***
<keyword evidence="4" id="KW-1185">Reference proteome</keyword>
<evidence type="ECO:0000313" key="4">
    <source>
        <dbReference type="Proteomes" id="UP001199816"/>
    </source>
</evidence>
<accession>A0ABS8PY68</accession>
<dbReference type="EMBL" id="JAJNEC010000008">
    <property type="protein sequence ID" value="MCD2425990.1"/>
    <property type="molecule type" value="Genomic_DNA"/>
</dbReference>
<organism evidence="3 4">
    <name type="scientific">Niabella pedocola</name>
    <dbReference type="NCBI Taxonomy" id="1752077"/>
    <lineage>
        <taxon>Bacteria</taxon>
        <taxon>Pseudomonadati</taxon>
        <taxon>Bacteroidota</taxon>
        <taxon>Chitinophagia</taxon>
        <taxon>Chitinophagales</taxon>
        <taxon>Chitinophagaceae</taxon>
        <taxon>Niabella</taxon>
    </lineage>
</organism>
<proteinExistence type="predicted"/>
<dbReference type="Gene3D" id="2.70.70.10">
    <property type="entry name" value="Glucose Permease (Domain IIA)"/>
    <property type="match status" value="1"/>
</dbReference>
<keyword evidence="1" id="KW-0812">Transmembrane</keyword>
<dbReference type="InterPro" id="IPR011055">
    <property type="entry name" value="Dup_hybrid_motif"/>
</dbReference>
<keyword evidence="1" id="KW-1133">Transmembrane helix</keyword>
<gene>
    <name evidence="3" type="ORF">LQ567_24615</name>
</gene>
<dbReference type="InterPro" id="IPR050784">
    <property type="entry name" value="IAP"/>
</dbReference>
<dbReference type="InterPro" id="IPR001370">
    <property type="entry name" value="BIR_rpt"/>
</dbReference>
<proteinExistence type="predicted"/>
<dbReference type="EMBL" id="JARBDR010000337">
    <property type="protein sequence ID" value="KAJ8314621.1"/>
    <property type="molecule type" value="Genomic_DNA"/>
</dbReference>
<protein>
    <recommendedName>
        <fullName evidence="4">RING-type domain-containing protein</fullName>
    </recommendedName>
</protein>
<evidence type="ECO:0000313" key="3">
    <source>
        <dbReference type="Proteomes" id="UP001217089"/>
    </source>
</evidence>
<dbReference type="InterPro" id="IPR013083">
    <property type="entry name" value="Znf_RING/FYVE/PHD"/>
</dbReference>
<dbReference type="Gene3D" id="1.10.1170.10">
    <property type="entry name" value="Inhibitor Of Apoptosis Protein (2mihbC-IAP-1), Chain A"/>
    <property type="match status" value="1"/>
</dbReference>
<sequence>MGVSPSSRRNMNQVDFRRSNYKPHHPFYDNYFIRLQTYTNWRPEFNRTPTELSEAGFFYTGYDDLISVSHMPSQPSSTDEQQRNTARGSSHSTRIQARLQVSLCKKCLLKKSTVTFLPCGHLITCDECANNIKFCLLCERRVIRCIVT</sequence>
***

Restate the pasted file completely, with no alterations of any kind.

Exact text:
<keyword evidence="4" id="KW-1185">Reference proteome</keyword>
<evidence type="ECO:0000313" key="4">
    <source>
        <dbReference type="Proteomes" id="UP001199816"/>
    </source>
</evidence>
<accession>A0ABS8PY68</accession>
<dbReference type="EMBL" id="JAJNEC010000008">
    <property type="protein sequence ID" value="MCD2425990.1"/>
    <property type="molecule type" value="Genomic_DNA"/>
</dbReference>
<organism evidence="3 4">
    <name type="scientific">Niabella pedocola</name>
    <dbReference type="NCBI Taxonomy" id="1752077"/>
    <lineage>
        <taxon>Bacteria</taxon>
        <taxon>Pseudomonadati</taxon>
        <taxon>Bacteroidota</taxon>
        <taxon>Chitinophagia</taxon>
        <taxon>Chitinophagales</taxon>
        <taxon>Chitinophagaceae</taxon>
        <taxon>Niabella</taxon>
    </lineage>
</organism>
<proteinExistence type="predicted"/>
<dbReference type="Gene3D" id="2.70.70.10">
    <property type="entry name" value="Glucose Permease (Domain IIA)"/>
    <property type="match status" value="1"/>
</dbReference>
<keyword evidence="1" id="KW-0812">Transmembrane</keyword>
<dbReference type="InterPro" id="IPR011055">
    <property type="entry name" value="Dup_hybrid_motif"/>
</dbReference>
<keyword evidence="1" id="KW-1133">Transmembrane helix</keyword>
<gene>
    <name evidence="3" type="ORF">LQ567_24615</name>
</gene>
<dbReference type="InterPro" id="IPR050784">
    <property type="entry name" value="IAP"/>
</dbReference>
<dbReference type="InterPro" id="IPR001370">
    <property type="entry name" value="BIR_rpt"/>
</dbReference>
<proteinExistence type="predicted"/>
<dbReference type="EMBL" id="JARBDR010000337">
    <property type="protein sequence ID" value="KAJ8314621.1"/>
    <property type="molecule type" value="Genomic_DNA"/>
</dbReference>
<protein>
    <recommendedName>
        <fullName evidence="4">RING-type domain-containing protein</fullName>
    </recommendedName>
</protein>
<evidence type="ECO:0000313" key="3">
    <source>
        <dbReference type="Proteomes" id="UP001217089"/>
    </source>
</evidence>
<dbReference type="InterPro" id="IPR013083">
    <property type="entry name" value="Znf_RING/FYVE/PHD"/>
</dbReference>
<dbReference type="Gene3D" id="1.10.1170.10">
    <property type="entry name" value="Inhibitor Of Apoptosis Protein (2mihbC-IAP-1), Chain A"/>
    <property type="match status" value="1"/>
</dbReference>
<sequence>MGVSPSSRRNMNQVDFRRSNYKPHHPFYDNYFIRLQTYTNWRPEFNRTPTELSEAGFFYTGYDDLISVSHMPSQPSSTDEQQRNTARGSSHSTRIQARLQVSLCKKCLLKKSTVTFLPCGHLITCDECANNIKFCLLCERRVIRCIVT</sequence>